(all images courtesy Chloë Bass)

(all images courtesy Chloë Bass)

Editors’ note: This is the second in a four-part series by the author exploring what it’s like to learn a place through the creation of a social-practice artwork. Read parts 1, 2, and 3.

I’m home in Brooklyn now — I’ve been back for about three weeks, after nine weeks in Omaha. As the Department of Local Affairs starts up in Bed-Stuy, where I’m the artist in residence for the Laundromat Project, I’ve been thinking about different ways to frame and understand my summer. How can I use my experiences from a working in a totally new place (I’d never been to Omaha before I started the project there, which was the premise of this social practice diary series) when applying the project to my home place?

First, I should say that I am no closer to understanding what Omaha is really like. However, I do have a particular fondness for it. Perhaps there’s a kind of love you can have for a place that can only come from learning it at random. I’ll never be able to think of Omaha without thinking of it as a place where a bag of bagels will wind up on your porch if you’re nice to your elderly neighbors, or where hub spaces in the downtown area can be seen as a kind of blue-green spiral, as one of my participants drew on his map. These are not metaphors for knowledge: they are data specifically linked to the place and how its inhabitants and workers were encouraged to talk about it.

When I think about it, this kind of personally specified yet semi-random learning is not so different from the way we learn home: incidentally, and a little bit at a time. The only real change is that in this case, the learning process was actively selected and constrained. When we learn home, we don’t even know that we’re learning it; we simply find that we have come to know it.


I initially conceived of the project as a kind of reverse tourism, focusing my mind on undoing some of the commercial formats that we use to share our home places with visitors from elsewhere: i.e. that everything is related to buying something, from a meal to a dress to an experience. Much of the meaning of a place is illustrated not by patterns of consumption but by patterns of use. I wanted to find a way to reveal that meaning. I realize now, though, that the Department of Local Affairs also serves a second reverse function: by taking information in, rather than giving it out, both participants and audiences start to learn place through abstract connections instead of pre-planned itineraries. The mapping format of the project comes through the associations we make.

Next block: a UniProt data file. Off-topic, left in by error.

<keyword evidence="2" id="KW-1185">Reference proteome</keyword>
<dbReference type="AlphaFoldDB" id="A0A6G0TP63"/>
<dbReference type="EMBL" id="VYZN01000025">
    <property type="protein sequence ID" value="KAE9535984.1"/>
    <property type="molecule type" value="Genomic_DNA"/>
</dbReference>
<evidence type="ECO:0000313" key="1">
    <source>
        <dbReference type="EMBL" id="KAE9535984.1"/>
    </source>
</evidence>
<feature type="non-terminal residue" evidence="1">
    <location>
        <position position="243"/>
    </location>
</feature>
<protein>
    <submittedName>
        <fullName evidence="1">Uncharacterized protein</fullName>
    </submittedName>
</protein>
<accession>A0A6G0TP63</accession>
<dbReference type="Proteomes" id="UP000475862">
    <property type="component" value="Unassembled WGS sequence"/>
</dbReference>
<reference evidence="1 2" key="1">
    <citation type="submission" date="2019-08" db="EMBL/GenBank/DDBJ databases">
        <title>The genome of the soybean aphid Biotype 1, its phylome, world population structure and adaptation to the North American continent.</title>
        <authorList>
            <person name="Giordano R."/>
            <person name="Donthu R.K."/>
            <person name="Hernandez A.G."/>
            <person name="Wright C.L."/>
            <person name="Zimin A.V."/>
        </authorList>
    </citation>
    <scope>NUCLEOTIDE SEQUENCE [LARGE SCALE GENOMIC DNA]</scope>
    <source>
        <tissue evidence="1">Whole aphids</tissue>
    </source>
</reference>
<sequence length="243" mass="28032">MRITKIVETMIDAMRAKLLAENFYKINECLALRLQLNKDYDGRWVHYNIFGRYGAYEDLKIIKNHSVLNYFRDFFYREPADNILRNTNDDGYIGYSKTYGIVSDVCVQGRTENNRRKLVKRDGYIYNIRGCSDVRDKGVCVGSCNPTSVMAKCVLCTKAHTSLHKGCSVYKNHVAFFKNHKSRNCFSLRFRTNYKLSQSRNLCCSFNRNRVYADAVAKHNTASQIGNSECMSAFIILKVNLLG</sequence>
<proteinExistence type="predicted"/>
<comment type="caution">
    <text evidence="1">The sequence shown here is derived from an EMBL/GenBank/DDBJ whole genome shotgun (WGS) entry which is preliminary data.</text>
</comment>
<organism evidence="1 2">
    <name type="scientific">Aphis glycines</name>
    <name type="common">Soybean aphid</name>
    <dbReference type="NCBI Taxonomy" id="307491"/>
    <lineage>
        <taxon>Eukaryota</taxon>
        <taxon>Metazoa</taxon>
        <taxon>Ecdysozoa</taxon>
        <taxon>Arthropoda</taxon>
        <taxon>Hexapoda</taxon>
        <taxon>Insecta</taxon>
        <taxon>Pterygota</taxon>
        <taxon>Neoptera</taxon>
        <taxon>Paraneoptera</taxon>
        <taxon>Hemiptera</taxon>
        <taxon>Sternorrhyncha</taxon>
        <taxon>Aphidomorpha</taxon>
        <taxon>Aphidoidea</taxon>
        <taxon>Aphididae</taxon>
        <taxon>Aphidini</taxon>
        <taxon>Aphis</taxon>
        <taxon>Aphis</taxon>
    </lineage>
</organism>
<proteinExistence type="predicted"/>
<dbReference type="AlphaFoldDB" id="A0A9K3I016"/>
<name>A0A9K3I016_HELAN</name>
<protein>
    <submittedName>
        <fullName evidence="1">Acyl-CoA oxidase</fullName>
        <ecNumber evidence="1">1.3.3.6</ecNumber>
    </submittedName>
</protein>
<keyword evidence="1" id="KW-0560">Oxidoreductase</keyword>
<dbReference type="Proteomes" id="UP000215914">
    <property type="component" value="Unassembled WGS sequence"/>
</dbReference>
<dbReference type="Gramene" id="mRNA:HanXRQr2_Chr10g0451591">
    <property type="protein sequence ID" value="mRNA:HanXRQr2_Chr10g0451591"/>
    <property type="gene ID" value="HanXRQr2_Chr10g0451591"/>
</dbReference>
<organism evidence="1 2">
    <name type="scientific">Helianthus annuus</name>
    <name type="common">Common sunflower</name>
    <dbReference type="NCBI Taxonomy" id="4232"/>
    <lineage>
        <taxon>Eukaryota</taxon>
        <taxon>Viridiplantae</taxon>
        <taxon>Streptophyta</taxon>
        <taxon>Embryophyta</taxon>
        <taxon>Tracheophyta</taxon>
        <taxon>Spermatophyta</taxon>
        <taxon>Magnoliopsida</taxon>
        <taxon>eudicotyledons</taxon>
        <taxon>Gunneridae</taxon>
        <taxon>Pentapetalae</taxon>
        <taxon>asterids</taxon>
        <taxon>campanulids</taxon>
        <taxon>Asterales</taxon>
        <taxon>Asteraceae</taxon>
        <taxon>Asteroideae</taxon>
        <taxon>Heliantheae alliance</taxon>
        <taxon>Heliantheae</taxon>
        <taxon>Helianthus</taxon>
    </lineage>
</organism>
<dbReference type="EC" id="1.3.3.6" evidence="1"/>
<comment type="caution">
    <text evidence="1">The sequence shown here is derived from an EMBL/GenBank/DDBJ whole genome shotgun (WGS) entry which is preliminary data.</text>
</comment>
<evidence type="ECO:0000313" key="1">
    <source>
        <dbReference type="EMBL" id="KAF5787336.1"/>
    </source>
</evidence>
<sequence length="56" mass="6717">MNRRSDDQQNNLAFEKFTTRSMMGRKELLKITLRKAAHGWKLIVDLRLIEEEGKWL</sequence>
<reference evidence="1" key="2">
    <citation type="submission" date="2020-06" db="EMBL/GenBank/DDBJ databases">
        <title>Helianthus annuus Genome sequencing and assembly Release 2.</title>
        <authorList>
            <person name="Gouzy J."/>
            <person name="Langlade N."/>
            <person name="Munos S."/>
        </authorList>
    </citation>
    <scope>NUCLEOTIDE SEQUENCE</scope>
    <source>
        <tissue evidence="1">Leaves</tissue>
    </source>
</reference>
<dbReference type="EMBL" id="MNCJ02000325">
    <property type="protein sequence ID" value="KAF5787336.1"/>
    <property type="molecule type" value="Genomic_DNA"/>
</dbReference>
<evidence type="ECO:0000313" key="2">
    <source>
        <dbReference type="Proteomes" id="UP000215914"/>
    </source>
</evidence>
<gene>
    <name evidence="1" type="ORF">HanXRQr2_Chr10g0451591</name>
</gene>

What I know about Omaha now is very little, maybe even less than I’d anticipated. The Department of Local Affairs necessarily slows learning down. There is no real replacement for simply living somewhere. If this sounds like a lame conclusion, perhaps it is. One of the most interesting aspects of a project that really intends to focus on the social is that it never ends. As with social life, we take it with us and learn — even when we’re not aware that we’re learning — to apply previous moments to current and, hypothetically, future situations. A good social practice project, then, is not encapsulated by the requirements of physical site specificity, but rather a kind of mental site specificity: the work is working to the extent that we’re able to “call it up” and continue to relate.

(click to enlarge)

(click to enlarge)

This prompts a discussion of the value of the artist looking back on a social practice project as an essential aspect of good practice. The postmortem conversation is something that I’ve experienced both in the theater and in various day jobs, but I rarely encounter it in the art world except as a form of historicizing. That is to say: the art world postmortem generally already contains a kind of critical or framing perspective. It isn’t, or doesn’t have room to be, a rawness of remembering by those who were there and participated in the work. In synthesizing my experiences here without necessarily prescribing them as best practices, I wanted to maintain a bit of that rawness, at least from my own perspective. I hope that is a valuable tool for relation to the work from where you sit. Thanks for following along.

The Department of Local Affairs will take place as part of the Laundromat Project’s Bed-Stuy Field Day on September 21, 12–5pm, at the Mei Tai Laundromat (886 DeKalb Avenue, Bed-Stuy, Brooklyn). The exhibition at the Bemis Center for Contemporary Arts (724 South 12th Street, Omaha, Nebraska) has been extended through November 1.

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Chloë Bass

Chloë Bass is a Brooklyn-based conceptual artist working in performance, situations, publications, and installations. Learn more about her at chloebass.com.